Since the post on wage slavery generated a bit of a stir, perhaps it’s time to introduce a $10 word for the fifty cent concept of “screw the workers“.

That word is oligopsony. Just as the word “oligopoly” is a more dispersed form of the concept of “monopoly”, so to oligopsony complements monopsony. Monopsony, in turn, is a mirror image of monopoly. Where a monopoly indicates only one seller, monopsony indicates one buyer.

The essence of what I had to say about the concept of wage slavery is that the government-induced cartelization of industry creates oligopsony conditions in the labor market. It does this by artificially reducing the number of buyers of labor (businesses), thereby granting the existing ones an unnatural degree of bargaining power.

Austrian economics is quite clear on the cartelizing effects in the business world of statism. By pointing to statism as the cause of resulting oligopsony conditions in the labor market, a compelling case can be made that the completely free market (i.e. anarchy) truly is the proletarian revolution.

flattr this!

8 responses to “Wages versus Austrian Economics and Wage Slavery

  1. Well, start your own fucking business then, instead of sitting there complaining about everyone else’s not paying you enough.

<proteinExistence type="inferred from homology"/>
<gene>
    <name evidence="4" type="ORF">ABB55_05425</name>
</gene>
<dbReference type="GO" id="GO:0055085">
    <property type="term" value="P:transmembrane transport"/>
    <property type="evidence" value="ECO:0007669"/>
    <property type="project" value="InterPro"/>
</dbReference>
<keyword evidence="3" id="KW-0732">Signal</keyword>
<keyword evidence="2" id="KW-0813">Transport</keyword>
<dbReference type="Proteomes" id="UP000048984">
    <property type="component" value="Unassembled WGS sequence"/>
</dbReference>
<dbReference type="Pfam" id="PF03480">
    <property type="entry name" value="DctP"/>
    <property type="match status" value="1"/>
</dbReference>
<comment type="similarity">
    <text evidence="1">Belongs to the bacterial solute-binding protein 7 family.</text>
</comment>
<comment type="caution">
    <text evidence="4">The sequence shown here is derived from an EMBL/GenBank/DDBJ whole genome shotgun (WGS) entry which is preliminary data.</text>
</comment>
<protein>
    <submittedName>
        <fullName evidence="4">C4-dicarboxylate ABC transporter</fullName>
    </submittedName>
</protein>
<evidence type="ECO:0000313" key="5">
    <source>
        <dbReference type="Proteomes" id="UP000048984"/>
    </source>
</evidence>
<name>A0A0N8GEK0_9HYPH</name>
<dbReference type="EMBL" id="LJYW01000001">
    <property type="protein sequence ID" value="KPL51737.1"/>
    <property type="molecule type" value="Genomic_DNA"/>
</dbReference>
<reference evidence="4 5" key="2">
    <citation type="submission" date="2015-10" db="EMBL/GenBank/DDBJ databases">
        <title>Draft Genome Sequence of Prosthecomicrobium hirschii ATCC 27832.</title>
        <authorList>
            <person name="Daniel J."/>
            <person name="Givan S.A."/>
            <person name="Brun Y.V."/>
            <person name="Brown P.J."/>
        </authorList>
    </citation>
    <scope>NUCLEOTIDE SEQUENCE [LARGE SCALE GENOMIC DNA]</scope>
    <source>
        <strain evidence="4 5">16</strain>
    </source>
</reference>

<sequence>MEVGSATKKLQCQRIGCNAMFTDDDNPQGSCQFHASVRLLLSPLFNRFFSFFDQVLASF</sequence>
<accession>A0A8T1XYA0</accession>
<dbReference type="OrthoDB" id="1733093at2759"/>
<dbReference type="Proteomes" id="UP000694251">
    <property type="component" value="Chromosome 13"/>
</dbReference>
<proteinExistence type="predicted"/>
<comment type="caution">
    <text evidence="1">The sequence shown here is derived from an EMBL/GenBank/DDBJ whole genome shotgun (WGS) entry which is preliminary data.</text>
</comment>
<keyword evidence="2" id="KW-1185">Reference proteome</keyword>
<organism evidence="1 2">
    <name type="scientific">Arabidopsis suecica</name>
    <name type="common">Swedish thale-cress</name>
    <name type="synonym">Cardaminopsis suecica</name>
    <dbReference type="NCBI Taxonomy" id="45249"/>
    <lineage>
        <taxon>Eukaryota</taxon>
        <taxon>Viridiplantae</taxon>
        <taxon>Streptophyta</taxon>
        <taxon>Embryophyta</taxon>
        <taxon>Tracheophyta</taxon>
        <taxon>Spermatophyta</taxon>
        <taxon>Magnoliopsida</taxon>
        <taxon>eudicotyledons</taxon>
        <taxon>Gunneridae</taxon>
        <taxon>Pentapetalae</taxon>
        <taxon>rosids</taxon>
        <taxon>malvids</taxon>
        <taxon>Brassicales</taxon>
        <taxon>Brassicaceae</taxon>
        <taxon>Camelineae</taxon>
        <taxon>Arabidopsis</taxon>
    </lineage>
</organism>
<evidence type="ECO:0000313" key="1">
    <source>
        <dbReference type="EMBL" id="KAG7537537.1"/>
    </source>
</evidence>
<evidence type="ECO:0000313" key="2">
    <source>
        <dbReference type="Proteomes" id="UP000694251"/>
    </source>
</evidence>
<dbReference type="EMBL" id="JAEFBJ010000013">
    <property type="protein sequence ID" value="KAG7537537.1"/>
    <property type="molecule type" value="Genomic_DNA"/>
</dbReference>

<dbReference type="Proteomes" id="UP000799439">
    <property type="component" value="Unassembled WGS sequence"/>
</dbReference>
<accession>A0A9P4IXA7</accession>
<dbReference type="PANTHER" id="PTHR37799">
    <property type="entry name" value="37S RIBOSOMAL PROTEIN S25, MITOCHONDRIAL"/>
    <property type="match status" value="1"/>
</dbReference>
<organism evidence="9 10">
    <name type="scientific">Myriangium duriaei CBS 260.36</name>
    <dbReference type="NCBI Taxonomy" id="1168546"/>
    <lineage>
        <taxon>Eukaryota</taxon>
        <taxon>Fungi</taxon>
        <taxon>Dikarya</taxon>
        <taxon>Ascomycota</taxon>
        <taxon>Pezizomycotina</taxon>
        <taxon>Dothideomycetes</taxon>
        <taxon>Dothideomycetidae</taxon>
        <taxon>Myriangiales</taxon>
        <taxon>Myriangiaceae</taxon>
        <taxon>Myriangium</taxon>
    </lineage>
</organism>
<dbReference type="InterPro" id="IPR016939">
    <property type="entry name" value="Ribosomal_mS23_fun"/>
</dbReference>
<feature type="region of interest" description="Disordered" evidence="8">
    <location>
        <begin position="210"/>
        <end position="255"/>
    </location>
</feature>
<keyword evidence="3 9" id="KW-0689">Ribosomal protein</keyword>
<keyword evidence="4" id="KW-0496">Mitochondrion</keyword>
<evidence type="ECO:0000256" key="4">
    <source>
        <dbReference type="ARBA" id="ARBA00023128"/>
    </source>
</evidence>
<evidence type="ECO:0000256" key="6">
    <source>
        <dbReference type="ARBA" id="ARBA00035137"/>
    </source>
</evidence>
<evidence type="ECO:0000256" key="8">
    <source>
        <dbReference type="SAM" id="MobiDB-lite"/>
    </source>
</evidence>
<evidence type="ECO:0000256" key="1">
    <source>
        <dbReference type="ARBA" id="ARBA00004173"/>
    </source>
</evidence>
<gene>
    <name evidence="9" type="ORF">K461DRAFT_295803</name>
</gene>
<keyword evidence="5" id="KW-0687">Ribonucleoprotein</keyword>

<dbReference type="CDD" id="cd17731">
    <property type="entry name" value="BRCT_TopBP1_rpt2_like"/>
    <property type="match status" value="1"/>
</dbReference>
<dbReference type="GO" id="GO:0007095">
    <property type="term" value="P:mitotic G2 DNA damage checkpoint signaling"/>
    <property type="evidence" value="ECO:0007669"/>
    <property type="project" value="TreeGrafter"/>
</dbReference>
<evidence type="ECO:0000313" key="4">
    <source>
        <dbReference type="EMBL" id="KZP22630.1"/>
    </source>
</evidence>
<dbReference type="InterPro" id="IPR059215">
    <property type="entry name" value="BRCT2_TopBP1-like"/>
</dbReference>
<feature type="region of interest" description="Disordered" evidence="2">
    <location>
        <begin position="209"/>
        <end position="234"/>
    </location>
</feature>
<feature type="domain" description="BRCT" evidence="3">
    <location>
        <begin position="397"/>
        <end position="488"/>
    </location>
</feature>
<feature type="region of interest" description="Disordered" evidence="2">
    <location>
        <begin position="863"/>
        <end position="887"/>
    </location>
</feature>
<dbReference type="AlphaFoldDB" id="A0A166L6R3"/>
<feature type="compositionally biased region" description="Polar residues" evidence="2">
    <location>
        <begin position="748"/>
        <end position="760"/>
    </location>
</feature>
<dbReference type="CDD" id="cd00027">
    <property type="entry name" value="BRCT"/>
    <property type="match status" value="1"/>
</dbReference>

2. Could you just stop? First Carson and now the wobblies?

  3. Sean Gabb will not stop – because he is doing what he loves best “winding people up”, irritating people.

    That is what Sean thinks freedom means – the freedom of a three year old to drop his pants and have a shit on the kitchen floor (just to upset his parents).

    As for this specific post…..

    If someone can resign there is no such thing as “wage slavery” – the very term in an insult to all the real slaves in the history of the world.

    Including slaves held collectively – such as the Helots (technically enemies rather than officially slaves) and the population of North Korea.

    For Plato and Rousseau were wrong – there can be slaves without private owners.

    I repeat – in someone can resign and walk away they are not slaves, and to claim that they are slaves is an insult to all the slaves in history.